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Molecular aspects in the pathogenesis of human systemic lupus erythematosus.

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Department of Medicine, Uniformed Services University of the Health Sciences, Bethesda, MD 20814, USA.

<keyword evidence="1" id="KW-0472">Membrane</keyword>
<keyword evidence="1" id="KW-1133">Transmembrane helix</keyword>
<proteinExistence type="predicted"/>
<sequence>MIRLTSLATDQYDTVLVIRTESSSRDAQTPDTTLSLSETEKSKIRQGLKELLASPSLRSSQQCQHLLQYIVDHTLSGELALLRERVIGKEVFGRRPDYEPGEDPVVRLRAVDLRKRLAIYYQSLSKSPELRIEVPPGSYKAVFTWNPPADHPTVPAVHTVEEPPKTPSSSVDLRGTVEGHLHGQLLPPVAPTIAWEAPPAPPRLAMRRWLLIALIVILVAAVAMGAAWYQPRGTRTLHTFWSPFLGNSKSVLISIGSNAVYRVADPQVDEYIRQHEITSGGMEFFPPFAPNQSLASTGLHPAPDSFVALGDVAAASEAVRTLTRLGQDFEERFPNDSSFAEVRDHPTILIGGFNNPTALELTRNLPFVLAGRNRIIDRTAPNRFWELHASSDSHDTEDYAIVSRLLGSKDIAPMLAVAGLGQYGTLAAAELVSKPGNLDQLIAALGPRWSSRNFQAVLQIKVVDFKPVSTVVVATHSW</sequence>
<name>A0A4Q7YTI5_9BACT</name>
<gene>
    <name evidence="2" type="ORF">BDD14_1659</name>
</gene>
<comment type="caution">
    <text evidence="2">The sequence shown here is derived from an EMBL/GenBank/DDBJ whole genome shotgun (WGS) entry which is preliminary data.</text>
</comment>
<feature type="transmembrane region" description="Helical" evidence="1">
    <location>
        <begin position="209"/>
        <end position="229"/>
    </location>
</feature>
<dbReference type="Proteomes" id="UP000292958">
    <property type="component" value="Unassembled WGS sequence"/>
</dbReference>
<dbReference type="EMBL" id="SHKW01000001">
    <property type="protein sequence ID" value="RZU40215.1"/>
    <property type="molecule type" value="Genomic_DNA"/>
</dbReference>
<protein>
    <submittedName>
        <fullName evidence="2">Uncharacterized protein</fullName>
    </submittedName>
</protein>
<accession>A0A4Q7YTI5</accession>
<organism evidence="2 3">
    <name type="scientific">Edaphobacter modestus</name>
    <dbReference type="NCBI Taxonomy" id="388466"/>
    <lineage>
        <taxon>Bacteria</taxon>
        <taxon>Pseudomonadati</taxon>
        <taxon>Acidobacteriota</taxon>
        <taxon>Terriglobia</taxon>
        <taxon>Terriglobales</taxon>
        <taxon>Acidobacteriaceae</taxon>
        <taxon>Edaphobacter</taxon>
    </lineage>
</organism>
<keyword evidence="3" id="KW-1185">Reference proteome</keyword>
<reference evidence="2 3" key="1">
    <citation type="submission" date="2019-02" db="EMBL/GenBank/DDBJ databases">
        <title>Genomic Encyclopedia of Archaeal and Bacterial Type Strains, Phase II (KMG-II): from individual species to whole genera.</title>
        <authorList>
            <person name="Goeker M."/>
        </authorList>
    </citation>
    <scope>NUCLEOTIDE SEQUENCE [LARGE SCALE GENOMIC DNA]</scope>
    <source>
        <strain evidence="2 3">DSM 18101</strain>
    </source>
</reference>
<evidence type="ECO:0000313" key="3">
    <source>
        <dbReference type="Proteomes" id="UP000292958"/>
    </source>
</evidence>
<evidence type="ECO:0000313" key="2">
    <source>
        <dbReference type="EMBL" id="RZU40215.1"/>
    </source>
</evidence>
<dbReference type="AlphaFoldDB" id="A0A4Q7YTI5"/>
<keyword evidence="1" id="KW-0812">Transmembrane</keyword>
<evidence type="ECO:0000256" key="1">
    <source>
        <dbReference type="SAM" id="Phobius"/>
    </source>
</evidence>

Systemic lupus erythematosus is a common and often devastating systemic autoimmune disease of unknown etiology. In this communication we review the latest developments of the molecular pathogenesis of human lupus. Novel genetic studies of multiplex lupus families have revealed potential disease-associated genome intervals, put special emphasis on genetic loci mapping in the long arm of chromosome 1 and have underscored the complexity of the underlying genetic background. New data have emerged on the role of estrogens in the function of lymphocytes and a number of studies have recently emphasized the relative Th-1/Th-2 cytokine imbalance in favor of a Th-2 type cytokine immune response. Finally, novel experiments have revealed an abnormal antigen receptor-mediated signaling process in lupus T and B cells, which may influence the aberrant expression and function of costimulatory molecules as well as of other aspects of immune cell function. It is important to decipher the underlying molecular mechanisms that govern the expression of human lupus, because we may design novel, rational approaches in the treatment of a human lupus, a disease that has high morbidity and mortality.

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